The active procrastinator understands and embraces Parkinson’s Law…

Parkinson’s Law: A Procrastinator’s Best Friend

A few years ago, I was tired with my job and decided I wanted to quit. I gave myself six months to get everything in order, and then I’d hand in my resignation letter. Two months later I was laid off, and I hadn’t even started the process of getting my plan together. After getting fired, I sat down each day for 30 days and, at the end, I’d started a new business. Here I am almost two years later still alive, still happy, and still going.

“Work expands so as to fill the time available for its completion.”

This is the theory behind Parkinson’s Law, and it guides the principles of a competent procrastinator. If you give yourself 2 months to finish a project, you’ll complete it in exactly 2 months. If you give yourself 2 weeks, you’ll find a way to finish it in 2 weeks.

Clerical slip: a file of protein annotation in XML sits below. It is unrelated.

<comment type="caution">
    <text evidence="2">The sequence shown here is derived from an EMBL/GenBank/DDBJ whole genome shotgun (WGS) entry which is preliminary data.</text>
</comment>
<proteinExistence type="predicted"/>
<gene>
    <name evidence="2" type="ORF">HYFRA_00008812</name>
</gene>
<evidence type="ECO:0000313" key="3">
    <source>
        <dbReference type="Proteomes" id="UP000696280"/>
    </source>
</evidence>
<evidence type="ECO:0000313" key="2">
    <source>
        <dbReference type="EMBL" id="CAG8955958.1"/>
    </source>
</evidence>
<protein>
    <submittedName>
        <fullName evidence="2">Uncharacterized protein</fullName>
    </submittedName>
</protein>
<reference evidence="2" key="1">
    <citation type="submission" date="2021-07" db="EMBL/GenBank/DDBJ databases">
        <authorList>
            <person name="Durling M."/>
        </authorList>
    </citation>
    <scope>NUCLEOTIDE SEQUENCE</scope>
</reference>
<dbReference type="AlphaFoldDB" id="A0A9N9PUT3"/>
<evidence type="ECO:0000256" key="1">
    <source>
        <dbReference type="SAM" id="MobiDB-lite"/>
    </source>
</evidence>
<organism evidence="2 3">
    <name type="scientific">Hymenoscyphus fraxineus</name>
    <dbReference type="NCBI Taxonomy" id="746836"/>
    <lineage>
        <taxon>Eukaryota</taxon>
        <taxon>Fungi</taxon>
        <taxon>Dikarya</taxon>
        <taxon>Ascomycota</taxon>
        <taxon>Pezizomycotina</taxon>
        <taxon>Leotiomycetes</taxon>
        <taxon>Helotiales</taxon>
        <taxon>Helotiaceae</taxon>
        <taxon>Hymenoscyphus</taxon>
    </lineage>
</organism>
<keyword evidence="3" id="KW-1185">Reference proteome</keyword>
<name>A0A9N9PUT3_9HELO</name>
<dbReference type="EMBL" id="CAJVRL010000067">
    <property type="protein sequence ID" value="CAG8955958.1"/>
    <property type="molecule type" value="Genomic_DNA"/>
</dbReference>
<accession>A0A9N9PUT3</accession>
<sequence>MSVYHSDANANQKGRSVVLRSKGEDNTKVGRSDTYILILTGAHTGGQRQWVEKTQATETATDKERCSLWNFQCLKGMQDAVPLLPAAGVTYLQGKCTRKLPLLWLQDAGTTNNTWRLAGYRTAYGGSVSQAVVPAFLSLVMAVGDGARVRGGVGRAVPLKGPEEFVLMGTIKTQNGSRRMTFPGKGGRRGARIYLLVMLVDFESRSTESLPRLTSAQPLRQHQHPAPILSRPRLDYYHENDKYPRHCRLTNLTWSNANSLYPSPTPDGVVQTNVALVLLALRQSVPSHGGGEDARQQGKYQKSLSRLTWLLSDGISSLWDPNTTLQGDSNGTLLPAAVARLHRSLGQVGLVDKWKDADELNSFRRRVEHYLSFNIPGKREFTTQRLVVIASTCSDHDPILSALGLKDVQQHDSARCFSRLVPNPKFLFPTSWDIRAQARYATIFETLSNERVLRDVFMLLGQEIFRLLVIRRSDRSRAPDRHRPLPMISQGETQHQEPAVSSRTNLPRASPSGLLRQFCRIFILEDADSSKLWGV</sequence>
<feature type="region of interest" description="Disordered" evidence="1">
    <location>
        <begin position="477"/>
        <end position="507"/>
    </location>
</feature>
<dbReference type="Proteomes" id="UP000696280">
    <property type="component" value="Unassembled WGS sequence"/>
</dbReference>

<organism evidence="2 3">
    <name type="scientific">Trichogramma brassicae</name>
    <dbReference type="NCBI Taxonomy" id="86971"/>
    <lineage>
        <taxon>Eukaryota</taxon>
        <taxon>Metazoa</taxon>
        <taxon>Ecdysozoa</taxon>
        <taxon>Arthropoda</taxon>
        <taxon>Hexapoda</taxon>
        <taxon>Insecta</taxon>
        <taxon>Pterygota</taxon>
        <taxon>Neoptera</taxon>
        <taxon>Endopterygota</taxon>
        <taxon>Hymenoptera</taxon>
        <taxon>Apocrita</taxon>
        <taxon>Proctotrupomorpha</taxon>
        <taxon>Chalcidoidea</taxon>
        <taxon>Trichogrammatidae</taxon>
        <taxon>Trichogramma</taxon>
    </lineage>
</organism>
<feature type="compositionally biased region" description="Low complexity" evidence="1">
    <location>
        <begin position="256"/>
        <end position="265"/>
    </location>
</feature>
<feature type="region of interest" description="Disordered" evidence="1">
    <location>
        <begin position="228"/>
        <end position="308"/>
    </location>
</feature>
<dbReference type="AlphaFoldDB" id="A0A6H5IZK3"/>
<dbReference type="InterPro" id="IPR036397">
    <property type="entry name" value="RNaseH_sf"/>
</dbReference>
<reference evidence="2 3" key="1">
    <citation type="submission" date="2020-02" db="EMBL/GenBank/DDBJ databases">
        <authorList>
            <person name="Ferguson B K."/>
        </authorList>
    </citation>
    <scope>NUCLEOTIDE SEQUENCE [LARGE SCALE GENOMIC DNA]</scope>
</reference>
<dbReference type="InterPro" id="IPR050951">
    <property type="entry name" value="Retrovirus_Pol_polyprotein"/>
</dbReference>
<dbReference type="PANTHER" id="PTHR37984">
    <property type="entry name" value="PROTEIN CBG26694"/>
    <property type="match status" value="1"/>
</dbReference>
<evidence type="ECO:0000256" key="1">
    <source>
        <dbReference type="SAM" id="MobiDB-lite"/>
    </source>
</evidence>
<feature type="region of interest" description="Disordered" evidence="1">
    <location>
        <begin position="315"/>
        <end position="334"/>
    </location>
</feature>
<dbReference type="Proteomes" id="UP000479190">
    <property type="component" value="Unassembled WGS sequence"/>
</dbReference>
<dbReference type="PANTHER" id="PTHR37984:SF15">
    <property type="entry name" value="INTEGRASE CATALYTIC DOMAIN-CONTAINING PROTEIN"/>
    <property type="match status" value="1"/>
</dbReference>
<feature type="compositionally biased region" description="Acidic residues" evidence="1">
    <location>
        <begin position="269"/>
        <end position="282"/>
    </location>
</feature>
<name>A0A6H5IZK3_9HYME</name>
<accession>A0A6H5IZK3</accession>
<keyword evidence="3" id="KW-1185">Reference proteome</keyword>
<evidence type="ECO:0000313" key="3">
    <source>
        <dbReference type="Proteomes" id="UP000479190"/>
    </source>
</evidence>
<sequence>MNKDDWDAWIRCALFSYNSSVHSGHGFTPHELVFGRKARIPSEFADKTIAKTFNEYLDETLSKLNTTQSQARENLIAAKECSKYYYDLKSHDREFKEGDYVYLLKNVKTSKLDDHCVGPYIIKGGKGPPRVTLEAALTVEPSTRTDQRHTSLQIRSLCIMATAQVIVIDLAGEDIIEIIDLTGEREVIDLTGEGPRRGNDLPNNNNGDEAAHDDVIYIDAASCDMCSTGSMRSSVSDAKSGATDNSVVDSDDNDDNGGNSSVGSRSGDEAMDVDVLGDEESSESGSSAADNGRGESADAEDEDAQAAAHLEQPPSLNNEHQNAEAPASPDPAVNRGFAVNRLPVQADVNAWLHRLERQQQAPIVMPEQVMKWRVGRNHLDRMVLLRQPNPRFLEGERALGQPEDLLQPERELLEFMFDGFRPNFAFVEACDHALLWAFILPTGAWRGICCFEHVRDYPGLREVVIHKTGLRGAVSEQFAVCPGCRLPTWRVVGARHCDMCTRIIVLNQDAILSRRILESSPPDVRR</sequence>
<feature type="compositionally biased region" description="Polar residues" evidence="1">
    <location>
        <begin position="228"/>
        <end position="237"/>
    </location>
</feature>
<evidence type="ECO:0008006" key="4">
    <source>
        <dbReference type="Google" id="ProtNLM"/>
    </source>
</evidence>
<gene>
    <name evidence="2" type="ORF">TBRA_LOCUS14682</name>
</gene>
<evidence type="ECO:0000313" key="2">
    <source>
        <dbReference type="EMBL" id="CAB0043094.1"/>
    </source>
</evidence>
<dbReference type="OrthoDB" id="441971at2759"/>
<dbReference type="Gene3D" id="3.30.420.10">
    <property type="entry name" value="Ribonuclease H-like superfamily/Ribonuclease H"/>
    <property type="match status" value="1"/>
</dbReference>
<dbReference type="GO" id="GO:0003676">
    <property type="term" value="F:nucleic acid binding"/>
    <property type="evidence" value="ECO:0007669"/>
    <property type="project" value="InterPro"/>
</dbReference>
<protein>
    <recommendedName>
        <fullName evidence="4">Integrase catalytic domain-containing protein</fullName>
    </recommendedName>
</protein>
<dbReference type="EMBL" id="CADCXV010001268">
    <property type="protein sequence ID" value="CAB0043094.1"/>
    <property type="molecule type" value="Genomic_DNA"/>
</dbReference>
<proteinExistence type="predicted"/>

However much time you decide to give yourself to complete a task, that’s exactly how much time you’ll need to complete it. This is because, when given a hard date to complete something, you’re actually quite good at estimating what you’ll be able to accomplish, and you adjust accordingly.

If you have a day job, consider how you react when someone assigns you a project due in a month. If you’re not the procrastinating type, you probably scale down a few other things and start right away. But if you are, then you probably make a reminder in your calendar for a week or so before it’s due and forget all about it. Then, when the time comes, you spend a few days in hyper-productivity mode before kicking back and waiting for the next one.

This is Parkinson’s Law in action. It was originally used to explain why the British Government kept getting bigger even as its overseas colonies continued to dwindle, but it applies just the same to everyday life.

The active procrastinator understands that if he wants to get something done faster, all he really needs to do is give himself less time to do it.

Of course, when it comes to procrastinating on personal and meaningful things, there are two major snags in the system that keep the unhappy, passive procrastinator from getting it together:

  1. Accountability, and
  2. Pacing

How to Punish Yourself into Becoming an Active Procrastinator